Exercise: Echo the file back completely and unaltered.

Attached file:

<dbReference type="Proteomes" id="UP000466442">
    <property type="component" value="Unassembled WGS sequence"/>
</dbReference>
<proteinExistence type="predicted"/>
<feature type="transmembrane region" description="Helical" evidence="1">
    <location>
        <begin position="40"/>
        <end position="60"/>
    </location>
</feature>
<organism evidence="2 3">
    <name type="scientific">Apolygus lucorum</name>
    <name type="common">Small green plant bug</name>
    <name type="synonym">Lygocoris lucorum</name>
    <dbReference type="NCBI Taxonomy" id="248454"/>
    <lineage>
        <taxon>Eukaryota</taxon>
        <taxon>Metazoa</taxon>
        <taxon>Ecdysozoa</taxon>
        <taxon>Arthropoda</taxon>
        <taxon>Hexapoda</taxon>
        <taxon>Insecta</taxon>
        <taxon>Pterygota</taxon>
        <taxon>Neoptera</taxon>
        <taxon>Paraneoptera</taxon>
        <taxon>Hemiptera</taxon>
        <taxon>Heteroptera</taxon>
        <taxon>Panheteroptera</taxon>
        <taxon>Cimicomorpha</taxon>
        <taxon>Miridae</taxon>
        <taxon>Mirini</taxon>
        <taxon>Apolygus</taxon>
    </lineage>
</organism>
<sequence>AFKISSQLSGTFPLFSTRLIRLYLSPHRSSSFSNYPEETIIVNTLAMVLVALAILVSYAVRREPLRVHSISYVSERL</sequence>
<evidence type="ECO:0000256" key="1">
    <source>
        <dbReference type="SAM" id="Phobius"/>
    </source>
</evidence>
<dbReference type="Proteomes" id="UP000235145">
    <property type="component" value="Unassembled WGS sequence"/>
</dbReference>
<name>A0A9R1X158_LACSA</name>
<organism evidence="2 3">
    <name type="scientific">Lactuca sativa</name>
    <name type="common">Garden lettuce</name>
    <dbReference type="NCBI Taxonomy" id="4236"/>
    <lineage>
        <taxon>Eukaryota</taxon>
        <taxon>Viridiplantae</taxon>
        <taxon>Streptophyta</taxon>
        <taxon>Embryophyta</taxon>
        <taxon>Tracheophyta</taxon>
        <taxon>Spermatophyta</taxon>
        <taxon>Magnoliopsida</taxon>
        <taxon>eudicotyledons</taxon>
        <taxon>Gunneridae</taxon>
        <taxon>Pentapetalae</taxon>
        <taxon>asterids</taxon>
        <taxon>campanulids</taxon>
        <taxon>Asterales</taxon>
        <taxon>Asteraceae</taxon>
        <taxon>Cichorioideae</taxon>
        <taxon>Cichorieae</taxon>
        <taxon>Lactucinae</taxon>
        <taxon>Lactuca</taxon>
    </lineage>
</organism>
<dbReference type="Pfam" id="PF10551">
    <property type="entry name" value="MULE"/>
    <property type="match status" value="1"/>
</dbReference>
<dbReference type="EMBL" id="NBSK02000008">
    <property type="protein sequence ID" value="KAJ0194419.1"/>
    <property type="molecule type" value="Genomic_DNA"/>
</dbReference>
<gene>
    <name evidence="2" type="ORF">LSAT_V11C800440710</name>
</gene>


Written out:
<dbReference type="Proteomes" id="UP000466442">
    <property type="component" value="Unassembled WGS sequence"/>
</dbReference>
<proteinExistence type="predicted"/>
<feature type="transmembrane region" description="Helical" evidence="1">
    <location>
        <begin position="40"/>
        <end position="60"/>
    </location>
</feature>
<organism evidence="2 3">
    <name type="scientific">Apolygus lucorum</name>
    <name type="common">Small green plant bug</name>
    <name type="synonym">Lygocoris lucorum</name>
    <dbReference type="NCBI Taxonomy" id="248454"/>
    <lineage>
        <taxon>Eukaryota</taxon>
        <taxon>Metazoa</taxon>
        <taxon>Ecdysozoa</taxon>
        <taxon>Arthropoda</taxon>
        <taxon>Hexapoda</taxon>
        <taxon>Insecta</taxon>
        <taxon>Pterygota</taxon>
        <taxon>Neoptera</taxon>
        <taxon>Paraneoptera</taxon>
        <taxon>Hemiptera</taxon>
        <taxon>Heteroptera</taxon>
        <taxon>Panheteroptera</taxon>
        <taxon>Cimicomorpha</taxon>
        <taxon>Miridae</taxon>
        <taxon>Mirini</taxon>
        <taxon>Apolygus</taxon>
    </lineage>
</organism>
<sequence>AFKISSQLSGTFPLFSTRLIRLYLSPHRSSSFSNYPEETIIVNTLAMVLVALAILVSYAVRREPLRVHSISYVSERL</sequence>
<evidence type="ECO:0000256" key="1">
    <source>
        <dbReference type="SAM" id="Phobius"/>
    </source>
</evidence>
<dbReference type="Proteomes" id="UP000235145">
    <property type="component" value="Unassembled WGS sequence"/>
</dbReference>
<name>A0A9R1X158_LACSA</name>
<organism evidence="2 3">
    <name type="scientific">Lactuca sativa</name>
    <name type="common">Garden lettuce</name>
    <dbReference type="NCBI Taxonomy" id="4236"/>
    <lineage>
        <taxon>Eukaryota</taxon>
        <taxon>Viridiplantae</taxon>
        <taxon>Streptophyta</taxon>
        <taxon>Embryophyta</taxon>
        <taxon>Tracheophyta</taxon>
        <taxon>Spermatophyta</taxon>
        <taxon>Magnoliopsida</taxon>
        <taxon>eudicotyledons</taxon>
        <taxon>Gunneridae</taxon>
        <taxon>Pentapetalae</taxon>
        <taxon>asterids</taxon>
        <taxon>campanulids</taxon>
        <taxon>Asterales</taxon>
        <taxon>Asteraceae</taxon>
        <taxon>Cichorioideae</taxon>
        <taxon>Cichorieae</taxon>
        <taxon>Lactucinae</taxon>
        <taxon>Lactuca</taxon>
    </lineage>
</organism>
<dbReference type="Pfam" id="PF10551">
    <property type="entry name" value="MULE"/>
    <property type="match status" value="1"/>
</dbReference>
<dbReference type="EMBL" id="NBSK02000008">
    <property type="protein sequence ID" value="KAJ0194419.1"/>
    <property type="molecule type" value="Genomic_DNA"/>
</dbReference>
<gene>
    <name evidence="2" type="ORF">LSAT_V11C800440710</name>
</gene>